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Old 03-20-2008, 05:06 PM   #1
whoptbird
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Default Total noob ? Dry vs Sparkling

Ok I tried finding this quickly (yeah I know could probably find it if I did more research but I'm about to leave for work and this has been bugging me all morning) on the web but was unlucky. What is the difference between dry and sparkling cider? From what I could find it seems sparkling is non alcoholic and carbonated, dry is alcoholic but not carbonated and dry sparkling is alcoholic and carbonated. I couldn't find a definate answer as to "yep that's it" so I figured I'd ask you guys. I even checked Ed's apfelwein recipe to see if it had any info and I didn't see any. Thanks you guys and gals are the tits

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Old 03-20-2008, 05:08 PM   #2
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I'm not sure you have your comparisons correct.

Dry vs. Sweet (non-sweet vs. sweeter)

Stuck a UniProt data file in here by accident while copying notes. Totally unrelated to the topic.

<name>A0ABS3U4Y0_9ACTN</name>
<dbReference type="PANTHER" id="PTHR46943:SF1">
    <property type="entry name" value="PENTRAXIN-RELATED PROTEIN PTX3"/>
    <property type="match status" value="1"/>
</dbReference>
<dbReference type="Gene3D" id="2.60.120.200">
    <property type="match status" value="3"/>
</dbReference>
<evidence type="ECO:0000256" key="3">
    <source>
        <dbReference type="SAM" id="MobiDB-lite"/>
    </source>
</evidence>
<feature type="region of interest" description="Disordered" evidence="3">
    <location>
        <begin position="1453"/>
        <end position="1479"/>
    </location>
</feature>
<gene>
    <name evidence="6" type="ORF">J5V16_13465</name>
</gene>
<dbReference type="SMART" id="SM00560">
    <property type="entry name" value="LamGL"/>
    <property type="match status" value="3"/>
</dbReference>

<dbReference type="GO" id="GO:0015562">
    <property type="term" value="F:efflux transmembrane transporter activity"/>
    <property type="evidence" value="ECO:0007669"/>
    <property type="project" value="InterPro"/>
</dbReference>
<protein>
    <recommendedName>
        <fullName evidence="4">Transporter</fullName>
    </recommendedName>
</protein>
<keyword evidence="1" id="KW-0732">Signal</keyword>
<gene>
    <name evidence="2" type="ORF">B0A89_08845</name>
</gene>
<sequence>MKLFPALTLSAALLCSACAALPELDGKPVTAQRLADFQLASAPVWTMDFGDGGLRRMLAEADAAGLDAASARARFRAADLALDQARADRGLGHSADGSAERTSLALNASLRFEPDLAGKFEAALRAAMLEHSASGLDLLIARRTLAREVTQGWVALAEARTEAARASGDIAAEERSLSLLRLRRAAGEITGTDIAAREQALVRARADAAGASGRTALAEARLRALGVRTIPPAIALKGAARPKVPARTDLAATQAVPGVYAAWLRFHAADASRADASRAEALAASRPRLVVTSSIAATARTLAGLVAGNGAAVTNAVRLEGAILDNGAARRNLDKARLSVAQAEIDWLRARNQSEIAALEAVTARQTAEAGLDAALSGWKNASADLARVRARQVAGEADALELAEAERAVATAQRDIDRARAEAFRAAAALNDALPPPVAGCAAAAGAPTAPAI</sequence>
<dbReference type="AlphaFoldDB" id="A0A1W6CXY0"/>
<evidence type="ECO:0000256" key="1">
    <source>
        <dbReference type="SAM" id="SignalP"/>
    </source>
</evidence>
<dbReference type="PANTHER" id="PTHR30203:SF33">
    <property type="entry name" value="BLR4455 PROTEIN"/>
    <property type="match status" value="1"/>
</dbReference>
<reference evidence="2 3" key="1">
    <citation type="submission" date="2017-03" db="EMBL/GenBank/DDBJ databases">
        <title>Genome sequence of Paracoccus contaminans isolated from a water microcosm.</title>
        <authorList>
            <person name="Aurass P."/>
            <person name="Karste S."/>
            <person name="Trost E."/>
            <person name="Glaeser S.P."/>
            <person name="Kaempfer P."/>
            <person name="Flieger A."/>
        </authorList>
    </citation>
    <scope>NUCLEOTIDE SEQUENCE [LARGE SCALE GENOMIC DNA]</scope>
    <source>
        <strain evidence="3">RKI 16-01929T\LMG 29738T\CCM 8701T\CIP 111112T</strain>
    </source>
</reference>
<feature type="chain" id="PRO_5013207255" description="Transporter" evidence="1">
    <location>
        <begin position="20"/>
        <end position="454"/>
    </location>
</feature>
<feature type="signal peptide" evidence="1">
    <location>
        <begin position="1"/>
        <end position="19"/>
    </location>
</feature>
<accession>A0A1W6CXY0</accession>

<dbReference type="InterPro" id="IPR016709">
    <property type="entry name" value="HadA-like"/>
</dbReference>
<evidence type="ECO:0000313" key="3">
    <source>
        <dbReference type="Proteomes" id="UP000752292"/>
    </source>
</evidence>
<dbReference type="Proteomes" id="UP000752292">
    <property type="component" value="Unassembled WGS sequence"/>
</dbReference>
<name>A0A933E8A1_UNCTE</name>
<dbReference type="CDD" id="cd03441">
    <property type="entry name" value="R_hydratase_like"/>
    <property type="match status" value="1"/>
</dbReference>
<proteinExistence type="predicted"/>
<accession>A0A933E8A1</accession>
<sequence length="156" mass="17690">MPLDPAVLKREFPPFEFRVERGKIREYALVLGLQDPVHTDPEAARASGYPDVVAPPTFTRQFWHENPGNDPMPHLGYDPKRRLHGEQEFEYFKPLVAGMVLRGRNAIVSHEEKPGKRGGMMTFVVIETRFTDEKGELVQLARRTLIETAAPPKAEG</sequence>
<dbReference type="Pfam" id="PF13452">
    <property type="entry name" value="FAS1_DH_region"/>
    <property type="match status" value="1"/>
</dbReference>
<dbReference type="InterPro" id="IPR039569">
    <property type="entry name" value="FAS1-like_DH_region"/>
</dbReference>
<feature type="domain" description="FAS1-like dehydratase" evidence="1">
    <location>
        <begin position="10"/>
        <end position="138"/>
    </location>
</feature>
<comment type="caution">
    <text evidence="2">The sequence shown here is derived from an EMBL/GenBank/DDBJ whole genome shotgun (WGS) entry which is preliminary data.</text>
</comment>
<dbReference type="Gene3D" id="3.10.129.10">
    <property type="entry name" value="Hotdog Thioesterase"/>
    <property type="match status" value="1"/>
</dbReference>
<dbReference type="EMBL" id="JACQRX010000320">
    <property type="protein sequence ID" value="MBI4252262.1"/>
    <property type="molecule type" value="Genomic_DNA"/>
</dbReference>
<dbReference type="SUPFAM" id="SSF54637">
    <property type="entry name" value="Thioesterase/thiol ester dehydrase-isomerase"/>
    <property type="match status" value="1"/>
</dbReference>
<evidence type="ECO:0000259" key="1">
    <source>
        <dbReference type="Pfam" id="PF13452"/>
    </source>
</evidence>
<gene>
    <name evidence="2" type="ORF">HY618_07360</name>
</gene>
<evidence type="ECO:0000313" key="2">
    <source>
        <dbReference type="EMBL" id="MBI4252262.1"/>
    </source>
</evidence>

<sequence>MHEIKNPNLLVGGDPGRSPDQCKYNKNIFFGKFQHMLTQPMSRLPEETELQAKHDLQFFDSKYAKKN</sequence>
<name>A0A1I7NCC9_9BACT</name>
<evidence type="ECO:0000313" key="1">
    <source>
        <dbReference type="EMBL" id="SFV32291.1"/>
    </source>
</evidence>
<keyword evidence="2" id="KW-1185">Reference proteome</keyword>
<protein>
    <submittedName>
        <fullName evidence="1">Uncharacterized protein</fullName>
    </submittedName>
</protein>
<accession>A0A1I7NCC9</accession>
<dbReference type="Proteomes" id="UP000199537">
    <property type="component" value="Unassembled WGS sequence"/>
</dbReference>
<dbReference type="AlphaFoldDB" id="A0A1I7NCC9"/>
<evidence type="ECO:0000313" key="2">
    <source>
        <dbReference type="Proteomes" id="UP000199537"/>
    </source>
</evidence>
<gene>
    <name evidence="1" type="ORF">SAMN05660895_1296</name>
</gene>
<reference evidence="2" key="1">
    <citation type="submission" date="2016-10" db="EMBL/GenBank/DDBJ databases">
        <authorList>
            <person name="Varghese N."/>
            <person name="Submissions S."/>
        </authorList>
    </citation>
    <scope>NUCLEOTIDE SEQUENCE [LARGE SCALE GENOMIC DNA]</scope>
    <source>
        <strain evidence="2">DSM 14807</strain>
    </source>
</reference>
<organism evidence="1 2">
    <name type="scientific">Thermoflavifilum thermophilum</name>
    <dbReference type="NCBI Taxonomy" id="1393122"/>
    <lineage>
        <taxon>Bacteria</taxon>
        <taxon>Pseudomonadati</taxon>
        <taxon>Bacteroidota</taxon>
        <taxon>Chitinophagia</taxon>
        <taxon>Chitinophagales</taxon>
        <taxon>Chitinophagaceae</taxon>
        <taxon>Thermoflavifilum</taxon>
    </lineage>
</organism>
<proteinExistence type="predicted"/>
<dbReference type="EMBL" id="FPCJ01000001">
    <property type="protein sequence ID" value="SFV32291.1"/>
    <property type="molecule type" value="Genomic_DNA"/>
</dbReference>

Sparkling vs. Still (carbonated vs. non-carbonated)

All cider is alcoholic in my book . I suppose non-alcoholic cider could be dry or sweet and sparkling or still. Orchard fresh cider would be sweet and still.

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Old 03-20-2008, 05:15 PM   #3
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Ok that actually helps. I've only ever seen the sparkling and not the still version. So the dry is the sweetness and the sparkling is carbonated. It's amazing that one little word makes all the sense. I hate being a noob sometimes, yeah I know "we've all been there... well most of us" Thanks Beerthoven

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Old 03-20-2008, 05:46 PM   #4
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You may be confused by what you can see in stores, most stores sell "Sparkling Cider'' or ''Sparking Juice'' this is misleading, because basically all of these are non-alcoholic drinks. Unlike in the UK and plenty of other places around the world, cider does not mean alcoholic in america.

But yeah to answer your original question, you have it right. For sweetness you can have very dry, dry, semi-sweet and sweet generally. But you can also have still (non-carbonated) or sparkling (carbonated). Or any combination of those two characteristics.

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